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Sexual Assault, LCS, Markups And Chinese Pork

Posted by Colin Clark on

reprandyforbesWASHINGTON: The dominant issue of tomorrow’s markup and the later amendment votes will not be the size of the Navy fleet, the future of the F-35, Tricare for life, or America’s strategic relationship with China. Sexual assault in the military, the hot-button issue currently leading the headlines, will dominate floor time when the defense policy bill is debated after tomorrow’s markup, predicts Rep. Randy Forbes, the savvy chairman of the House Armed Services seapower and power projection forces subcommittee.

[Updated: As expected, the HASC’s final version of the bill included multiple reforms to combat sexual assault].

Among the other issues likely to come up during during the 2014 National Defense Authorization Act’s floor debate is the Littoral Combat Ship, especially just what the Navy should do with LCS in terms of spending and developing how the ship should be used in operations, Forbes told the Defense Writers Group at breakfast this morning. However, he won’t use the recent draft Government Accountability Office’s report on LCS as the basis for amendments or markup language because he wants to see the Pentagon’s response to the GAO and see the final report before acting. The report should be done in two months.

In other news, Forbes expressed deep concern about the pending acquisition of Smithfield Foods by a giant Chinese pork producer. Smithfield sits smack dab in Forbes’ district. Combine that with the chairman’s long focus on China as a key competitor against the United States and his interest in food safety as a national security issue and you’ve got a potent combination. I asked him if he would write the Committee on Foreign Investment in the United States (CFIUS) to protest the sale. Forbes said he had not decided yet. Housed in the Treasury Department, CFIUS coordinates the review of proposed acquisitions of American companies across the government.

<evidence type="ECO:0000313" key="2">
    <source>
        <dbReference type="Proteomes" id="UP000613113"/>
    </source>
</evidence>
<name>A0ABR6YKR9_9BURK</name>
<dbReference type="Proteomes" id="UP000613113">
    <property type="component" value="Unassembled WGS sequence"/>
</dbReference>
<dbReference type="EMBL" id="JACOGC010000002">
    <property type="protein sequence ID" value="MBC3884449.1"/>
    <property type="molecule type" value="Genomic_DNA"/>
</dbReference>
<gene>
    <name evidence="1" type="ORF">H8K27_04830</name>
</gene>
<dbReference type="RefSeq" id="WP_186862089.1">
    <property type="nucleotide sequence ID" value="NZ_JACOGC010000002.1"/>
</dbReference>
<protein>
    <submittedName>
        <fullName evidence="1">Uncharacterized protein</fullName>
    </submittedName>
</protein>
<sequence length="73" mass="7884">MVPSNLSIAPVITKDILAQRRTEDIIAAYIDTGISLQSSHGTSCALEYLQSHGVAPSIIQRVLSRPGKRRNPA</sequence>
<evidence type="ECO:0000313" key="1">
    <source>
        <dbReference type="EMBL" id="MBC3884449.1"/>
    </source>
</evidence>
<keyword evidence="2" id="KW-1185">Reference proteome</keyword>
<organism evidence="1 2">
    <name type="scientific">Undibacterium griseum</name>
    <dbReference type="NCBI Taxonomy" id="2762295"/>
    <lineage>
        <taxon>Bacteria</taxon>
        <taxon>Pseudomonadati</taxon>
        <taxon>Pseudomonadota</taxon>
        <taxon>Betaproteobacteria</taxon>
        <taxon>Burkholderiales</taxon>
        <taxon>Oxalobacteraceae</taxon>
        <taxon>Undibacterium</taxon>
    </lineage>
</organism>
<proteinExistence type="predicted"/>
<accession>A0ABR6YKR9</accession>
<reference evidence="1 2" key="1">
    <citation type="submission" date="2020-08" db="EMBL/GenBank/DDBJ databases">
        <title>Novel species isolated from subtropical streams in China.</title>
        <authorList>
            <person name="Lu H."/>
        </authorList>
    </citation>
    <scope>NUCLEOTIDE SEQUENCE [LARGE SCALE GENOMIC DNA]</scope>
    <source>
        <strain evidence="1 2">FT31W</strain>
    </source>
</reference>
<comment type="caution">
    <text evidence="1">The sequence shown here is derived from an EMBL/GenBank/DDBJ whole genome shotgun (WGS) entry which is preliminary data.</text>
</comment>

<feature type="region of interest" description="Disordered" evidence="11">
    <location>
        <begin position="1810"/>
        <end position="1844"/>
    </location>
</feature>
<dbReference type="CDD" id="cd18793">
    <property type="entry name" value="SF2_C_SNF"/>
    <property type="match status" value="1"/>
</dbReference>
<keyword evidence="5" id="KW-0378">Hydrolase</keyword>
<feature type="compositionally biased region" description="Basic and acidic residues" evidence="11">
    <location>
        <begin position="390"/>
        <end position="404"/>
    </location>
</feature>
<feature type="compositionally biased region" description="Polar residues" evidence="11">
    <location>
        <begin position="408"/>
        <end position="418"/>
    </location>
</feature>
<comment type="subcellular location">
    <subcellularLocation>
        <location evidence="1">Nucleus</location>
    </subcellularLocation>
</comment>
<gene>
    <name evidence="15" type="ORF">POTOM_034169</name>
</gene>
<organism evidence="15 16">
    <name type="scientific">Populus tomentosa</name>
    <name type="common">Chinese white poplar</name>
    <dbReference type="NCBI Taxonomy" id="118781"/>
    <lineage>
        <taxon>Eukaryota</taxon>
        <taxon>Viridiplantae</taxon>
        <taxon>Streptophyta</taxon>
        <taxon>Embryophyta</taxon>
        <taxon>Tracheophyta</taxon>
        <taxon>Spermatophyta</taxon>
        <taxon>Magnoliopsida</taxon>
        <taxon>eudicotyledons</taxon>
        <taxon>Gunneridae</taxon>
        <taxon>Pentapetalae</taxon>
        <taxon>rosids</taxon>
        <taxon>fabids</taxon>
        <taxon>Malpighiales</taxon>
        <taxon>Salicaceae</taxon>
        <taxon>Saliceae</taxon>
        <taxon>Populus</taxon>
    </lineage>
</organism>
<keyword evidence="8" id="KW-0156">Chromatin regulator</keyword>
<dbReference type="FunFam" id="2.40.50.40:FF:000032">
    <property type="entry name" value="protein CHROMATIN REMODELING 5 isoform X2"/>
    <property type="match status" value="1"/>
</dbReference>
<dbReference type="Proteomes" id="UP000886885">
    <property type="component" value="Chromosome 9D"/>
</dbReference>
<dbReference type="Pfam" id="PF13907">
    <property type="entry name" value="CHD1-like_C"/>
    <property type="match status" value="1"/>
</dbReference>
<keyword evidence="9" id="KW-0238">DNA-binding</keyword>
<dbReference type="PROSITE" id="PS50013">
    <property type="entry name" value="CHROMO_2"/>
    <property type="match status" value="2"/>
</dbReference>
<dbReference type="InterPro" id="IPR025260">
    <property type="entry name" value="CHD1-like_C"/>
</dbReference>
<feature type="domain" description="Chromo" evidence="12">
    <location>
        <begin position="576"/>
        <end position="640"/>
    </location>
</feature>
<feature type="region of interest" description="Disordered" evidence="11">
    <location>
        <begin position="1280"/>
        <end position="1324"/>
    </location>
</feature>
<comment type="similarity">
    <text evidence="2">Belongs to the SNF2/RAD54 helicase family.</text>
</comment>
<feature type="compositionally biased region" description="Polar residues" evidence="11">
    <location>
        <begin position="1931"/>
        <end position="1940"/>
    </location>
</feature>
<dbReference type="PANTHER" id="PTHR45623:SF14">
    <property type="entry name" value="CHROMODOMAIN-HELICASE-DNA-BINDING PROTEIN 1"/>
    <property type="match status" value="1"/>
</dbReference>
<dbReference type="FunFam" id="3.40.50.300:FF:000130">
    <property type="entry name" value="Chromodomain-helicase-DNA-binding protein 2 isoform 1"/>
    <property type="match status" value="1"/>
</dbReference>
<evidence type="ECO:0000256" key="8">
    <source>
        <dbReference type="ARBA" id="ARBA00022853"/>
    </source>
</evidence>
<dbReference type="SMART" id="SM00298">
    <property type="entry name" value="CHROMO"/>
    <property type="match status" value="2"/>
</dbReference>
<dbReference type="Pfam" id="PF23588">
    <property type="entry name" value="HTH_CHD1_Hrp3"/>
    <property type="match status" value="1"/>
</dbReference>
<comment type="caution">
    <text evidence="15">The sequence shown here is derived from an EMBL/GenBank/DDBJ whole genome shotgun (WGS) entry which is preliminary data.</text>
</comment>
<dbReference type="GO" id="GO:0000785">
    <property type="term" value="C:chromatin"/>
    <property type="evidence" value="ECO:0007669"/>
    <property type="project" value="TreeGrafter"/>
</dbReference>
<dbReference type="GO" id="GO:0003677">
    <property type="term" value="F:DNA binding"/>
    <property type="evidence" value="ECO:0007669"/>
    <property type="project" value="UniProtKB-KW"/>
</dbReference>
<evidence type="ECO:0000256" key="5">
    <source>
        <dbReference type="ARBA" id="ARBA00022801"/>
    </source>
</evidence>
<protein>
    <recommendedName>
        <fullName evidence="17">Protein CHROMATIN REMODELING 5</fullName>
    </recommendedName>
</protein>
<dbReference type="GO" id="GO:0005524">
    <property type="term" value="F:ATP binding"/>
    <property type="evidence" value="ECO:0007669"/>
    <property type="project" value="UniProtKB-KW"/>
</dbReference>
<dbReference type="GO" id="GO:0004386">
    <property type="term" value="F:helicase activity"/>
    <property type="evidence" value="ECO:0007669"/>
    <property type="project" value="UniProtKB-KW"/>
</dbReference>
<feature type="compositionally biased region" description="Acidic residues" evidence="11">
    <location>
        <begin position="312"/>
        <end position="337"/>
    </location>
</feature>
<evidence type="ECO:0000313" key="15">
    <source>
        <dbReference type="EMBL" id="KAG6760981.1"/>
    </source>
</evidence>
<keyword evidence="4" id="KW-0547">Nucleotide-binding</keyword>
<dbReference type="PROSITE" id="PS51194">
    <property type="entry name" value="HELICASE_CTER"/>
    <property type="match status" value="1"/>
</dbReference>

In one of the most revealing comments about the HASC’s priorities, Forbes noted that China plays a very small role in the NDAA drama this year. Even with the Pacific pivot and the importance of our relationship with China, that country is mentioned in this year’s mark only six times, Forbes noted.

At an earlier Defense Writers Group breakfast in February, I asked HASC Chairman Rep. Buck McKeon whether he would hold any hearings on the Pacific pivot and related issues, and he said the combatant commanders would appear before him, as would the service chiefs. He’d address the Pacific pivot in these venues, McKeon said.

If you want to get some idea of the relative weighting of issues before the committee, look at the countries mentioned in the markup. Afghanistan gets 161 mentions, Syria pulls 47, Iraq (remember that place?) gets 33, and Iran (a pretty hot spot these days) only pulls 17. If you remember, China gets six.


Edited 3:35 pm. Updated 10:25 am, June 6th.

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